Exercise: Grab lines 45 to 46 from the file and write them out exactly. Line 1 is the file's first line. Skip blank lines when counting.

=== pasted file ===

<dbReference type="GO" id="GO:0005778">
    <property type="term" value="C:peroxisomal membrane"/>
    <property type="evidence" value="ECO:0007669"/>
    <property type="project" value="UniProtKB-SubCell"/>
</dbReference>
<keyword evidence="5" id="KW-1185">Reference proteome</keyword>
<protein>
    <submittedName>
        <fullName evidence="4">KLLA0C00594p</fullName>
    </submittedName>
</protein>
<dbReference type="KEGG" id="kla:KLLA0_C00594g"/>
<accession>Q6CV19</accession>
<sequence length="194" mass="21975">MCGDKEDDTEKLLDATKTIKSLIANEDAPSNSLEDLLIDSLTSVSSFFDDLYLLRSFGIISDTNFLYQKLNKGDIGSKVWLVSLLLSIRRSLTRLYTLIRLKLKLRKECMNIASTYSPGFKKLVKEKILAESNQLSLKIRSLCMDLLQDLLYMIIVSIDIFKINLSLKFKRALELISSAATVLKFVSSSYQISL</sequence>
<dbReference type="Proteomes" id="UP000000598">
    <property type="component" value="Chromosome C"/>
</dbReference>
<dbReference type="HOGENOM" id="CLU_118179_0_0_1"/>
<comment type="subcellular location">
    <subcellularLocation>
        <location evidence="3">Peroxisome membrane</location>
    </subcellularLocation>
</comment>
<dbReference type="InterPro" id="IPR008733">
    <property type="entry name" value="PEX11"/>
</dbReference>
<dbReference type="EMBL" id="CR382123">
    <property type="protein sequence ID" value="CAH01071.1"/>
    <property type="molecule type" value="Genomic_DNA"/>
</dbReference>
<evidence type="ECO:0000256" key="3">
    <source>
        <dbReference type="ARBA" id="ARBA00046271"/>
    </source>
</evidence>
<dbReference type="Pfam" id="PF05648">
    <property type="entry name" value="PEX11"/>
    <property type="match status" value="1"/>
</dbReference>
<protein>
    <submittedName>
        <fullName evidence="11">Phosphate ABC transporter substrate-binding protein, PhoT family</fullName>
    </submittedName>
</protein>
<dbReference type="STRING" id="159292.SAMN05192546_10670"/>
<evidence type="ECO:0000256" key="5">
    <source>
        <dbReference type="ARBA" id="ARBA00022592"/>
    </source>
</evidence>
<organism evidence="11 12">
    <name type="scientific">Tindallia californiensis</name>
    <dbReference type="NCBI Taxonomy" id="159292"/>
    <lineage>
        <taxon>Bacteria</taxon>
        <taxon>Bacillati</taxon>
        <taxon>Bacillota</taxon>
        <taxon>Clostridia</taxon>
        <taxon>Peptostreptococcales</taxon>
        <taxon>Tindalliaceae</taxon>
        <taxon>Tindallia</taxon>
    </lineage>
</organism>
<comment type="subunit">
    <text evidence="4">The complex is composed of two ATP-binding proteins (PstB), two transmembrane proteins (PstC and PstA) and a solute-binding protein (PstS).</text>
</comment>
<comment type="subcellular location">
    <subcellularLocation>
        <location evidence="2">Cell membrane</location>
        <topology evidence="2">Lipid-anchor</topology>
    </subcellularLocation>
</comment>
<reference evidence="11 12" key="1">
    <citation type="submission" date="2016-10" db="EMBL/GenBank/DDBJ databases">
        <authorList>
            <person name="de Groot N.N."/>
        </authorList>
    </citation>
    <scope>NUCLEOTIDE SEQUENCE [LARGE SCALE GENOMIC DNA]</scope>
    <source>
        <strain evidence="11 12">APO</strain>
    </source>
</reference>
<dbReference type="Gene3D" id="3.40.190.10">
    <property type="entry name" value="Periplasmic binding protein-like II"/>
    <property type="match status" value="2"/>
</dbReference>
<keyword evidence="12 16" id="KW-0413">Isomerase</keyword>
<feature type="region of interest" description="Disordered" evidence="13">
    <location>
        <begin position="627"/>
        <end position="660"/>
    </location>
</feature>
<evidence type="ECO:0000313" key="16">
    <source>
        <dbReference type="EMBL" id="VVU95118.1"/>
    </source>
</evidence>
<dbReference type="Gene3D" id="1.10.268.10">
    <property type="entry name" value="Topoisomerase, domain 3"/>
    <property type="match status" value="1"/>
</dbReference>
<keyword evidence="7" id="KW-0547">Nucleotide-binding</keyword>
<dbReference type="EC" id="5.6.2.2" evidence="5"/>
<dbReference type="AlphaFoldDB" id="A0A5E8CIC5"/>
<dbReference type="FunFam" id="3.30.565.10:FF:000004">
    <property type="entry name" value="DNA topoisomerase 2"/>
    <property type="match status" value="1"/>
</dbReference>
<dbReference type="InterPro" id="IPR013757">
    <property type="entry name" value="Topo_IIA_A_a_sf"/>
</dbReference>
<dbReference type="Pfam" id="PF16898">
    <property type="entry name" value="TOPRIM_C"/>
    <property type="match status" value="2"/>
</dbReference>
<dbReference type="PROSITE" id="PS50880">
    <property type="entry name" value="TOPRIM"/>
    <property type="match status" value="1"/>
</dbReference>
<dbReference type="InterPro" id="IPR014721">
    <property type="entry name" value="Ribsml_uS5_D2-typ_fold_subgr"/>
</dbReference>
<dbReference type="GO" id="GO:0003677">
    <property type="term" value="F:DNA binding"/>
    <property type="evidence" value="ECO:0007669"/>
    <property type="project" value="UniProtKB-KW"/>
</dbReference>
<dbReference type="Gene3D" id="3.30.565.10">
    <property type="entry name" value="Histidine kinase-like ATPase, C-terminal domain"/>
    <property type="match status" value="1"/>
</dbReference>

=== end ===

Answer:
<dbReference type="STRING" id="159292.SAMN05192546_10670"/>
<evidence type="ECO:0000256" key="5">